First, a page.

The only French submarine to enter the Sea of Marmara was Turquoise. She did so on 20 October, met with E-20 as planned, but, having made little contact with Turkish vessels, she decided to return to  her base. As Turquoise approached the nets off Akbaş, she was spotted by Turkish batteries, which immediately opened fire on the submarine. While maneuvering, Turquoise hit the bottom, surfaced and was hit again. The French sailors abandoned the submarine and they were taken prisoner. Turquoise was easily salvaged by the Turks and towed to Istanbul. On 10 November, the submarine was transferred to the Turkish Navy, named Müstecip Onbaşı after the artillery corporal, who first shot the submarine on 30 October.

One benefit from the capture of the French submarine was that there were secret documents about the meeting points of Allied submarines, their passwords and signs. Soon it was found out that the only submarine still operating in the Sea of Marmara was the E-20. Eventually, Von Heimburg’s UB-14 caught her by surprise at a meeting point and fired a torpedo. E-20 sunk in a few minutes and its crew was salvaged from the sea by UB-14.

This was one of the last naval actions of the war at the Dardanelles. In December 1915, the Allies began to leave the peninsula and the evacuation was completed as of 9 January 1916. After hostilities ended on the peninsula and the waters around it, what went on in this area was limited to changes in mine barrages and coastal fortifications as well as occasional engagements with enemy vessels that remained in the North Aegean waiting for Yavuz or Midilli to make a sortie, and bombing of islands held by Allies.

The End of the War

In September 1917, as naval action at the Black Sea was over as well, the new commander of the Turkish Fleet, Admiral Hubert von Rebeur-Paschwitz devised a plan an offensive against the enemy units in the North Aegean. At this time the Turkish High Command was asking for a German submarine operation against Allied troops that would leave the Macedonian front and sent to Palestine as reinforcements. Berlin rejected this demand, but Admiral von Rebeur-Paschwitz saw here a good opportunity to materialize his plan. Instead of German submarines, he would intercept the Allied transports with Yavuz and Midilli.

In the early hours of 20 January 1918, Yavuz and Midilli safely left the straits and reached a position off Seddülbahir (Cape Helles). At 06:10 am, Yavuz hit a mine, but the damage was insignificant and she sailed on to shell the radio station at Kephalo. Meanwhile Midilli continued towards Imbros. At 07:45 am Yavuz and Midilli together opened fire on two British monitors, M-28 and Reglan, and sunk them.

Around half an hour later, two British destroyers, Lizard and Tigress, and British airplanes were sighted. The first bombs fall close to Yavuz, and shortly afterwards Midilli hit a mine. The two Turkish warships had run into an enemy minefield. Yavuz hit a mine and within a period of 30 minutes Midilli was struck by four more mines. She capsized and sank at around 09:10 am, with the loss of 330 men. 172 men were salvaged by British destroyers.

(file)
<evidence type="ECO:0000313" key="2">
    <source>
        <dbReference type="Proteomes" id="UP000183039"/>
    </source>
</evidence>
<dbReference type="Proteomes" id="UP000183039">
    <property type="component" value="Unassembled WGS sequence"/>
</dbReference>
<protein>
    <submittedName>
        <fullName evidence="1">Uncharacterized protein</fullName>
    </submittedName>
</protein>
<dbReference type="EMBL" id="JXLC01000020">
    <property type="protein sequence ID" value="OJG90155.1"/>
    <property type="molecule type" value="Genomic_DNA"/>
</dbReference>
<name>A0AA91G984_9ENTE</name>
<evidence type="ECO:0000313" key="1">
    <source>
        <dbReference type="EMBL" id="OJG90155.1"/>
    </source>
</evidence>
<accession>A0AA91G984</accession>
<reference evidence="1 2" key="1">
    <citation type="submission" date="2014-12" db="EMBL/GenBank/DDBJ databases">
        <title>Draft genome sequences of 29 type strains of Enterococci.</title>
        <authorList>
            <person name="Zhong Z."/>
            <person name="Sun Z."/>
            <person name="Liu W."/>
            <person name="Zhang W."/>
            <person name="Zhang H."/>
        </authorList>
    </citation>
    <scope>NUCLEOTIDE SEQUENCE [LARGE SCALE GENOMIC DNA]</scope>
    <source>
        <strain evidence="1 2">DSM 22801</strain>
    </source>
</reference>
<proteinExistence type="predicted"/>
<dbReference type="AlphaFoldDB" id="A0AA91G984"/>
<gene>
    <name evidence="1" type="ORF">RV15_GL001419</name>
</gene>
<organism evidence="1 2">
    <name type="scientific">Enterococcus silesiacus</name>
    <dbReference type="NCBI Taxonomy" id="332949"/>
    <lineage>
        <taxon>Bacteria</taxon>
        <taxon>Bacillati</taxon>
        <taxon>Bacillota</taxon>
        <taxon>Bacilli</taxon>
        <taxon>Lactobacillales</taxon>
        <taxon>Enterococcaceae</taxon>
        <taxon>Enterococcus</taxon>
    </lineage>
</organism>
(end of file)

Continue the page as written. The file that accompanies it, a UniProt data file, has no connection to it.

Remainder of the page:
Although Yavuz hit a third mine and despite the airplanes dropping bombs of her, he made it to the Dardanelles and entered the straits. However, Yavuz’s problems were not over and due to a maneuvering mistake it ran on the Nara Bank and stranded there. Salvage operations undertaken by Turgut Reis, İntibah, Giresun and Alemdar went on for six days, during which British airplanes launched 276 sorties on the stranded warship and dropped 15.4 tons of bombs. These attacks were countered by Turkish/German airplanes and the anti-aircraft guns of Yavuz and the Çanakkale Fortified Zone. Finally, on 26 January, Yavuz came free and escorted to Istanbul by Turgut Reis.

Survivors salvaged after Turks sank a British warship
Source: United Press International

One of the measures taken by the British to sink the stranded Yavuz was to take the submarine E-14 to the Dardanelles for a last mission. Since Yavuz was gone, E-14 attacked the minelayer İntibah. The torpedo missed its target, but at the same time Nusrat and the gunboat Kemal Reis joined İntibah to chase the submarine. E-14 could escape from them, but as she was leaving the straits, off Kumkale, she came under heavy artillery fire from the coastal batteries and sunk. 4 officers and 20 men died, 9 men were rescued.

This was the end of naval warfare at the Dardanelles. After the armistice, Turkish warships had their guns removed, whereas the Allied fleet sailed safely through the straits and arrived in Istanbul.

1. Otay, O., 2005. Efendi Kaptan Kurtar Bizi! Istanbul: Denizler Kitabevi, pp.217-218.
2. Mütercimler, E., 2003. İmparatorluğun Çöküşüne Denizden Bakış. Istanbul: Toplumsal Dönüşüm Yayınları, p.368.
3. Brenchley, F. and Brenchley, E., 2001. Stoker's Submarine. Sydney: Harper Collins Publishers, pp.94-95. / Ali Rıza Bey and Dülger, B., 1947. AE2 Denizaltı Gemisini Marmara'da Nasıl Batırdım? Istanbul: Akca Basımevi, pp.34-39.
4. Ali Rıza Bey, p.42.
5. Önen, Y.R., 1982. Goliath'ı Ben Batırdım! Muavenet-i Milliye Muhribinin Torpido Subayı Ali Haydar Bey'in Anıları, in Yıllar Boyu Tarih, issue April 1982.
6. Turkish General Staff, 1976. Birinci Dünya Harbi'nde Türk Harbi VIIInci Cilt: Deniz Harekatı (official history). Ankara, p.226.
7. Gülen, N., 1988. Dünden Bugüne Bahriyemiz, Istanbul: Kastaş Yayınarı, p.313.
8. Hersing, O., 1932. U21 Rettet die Dardanellen. Zürich: Amalthea Verlag.
9. Hersing.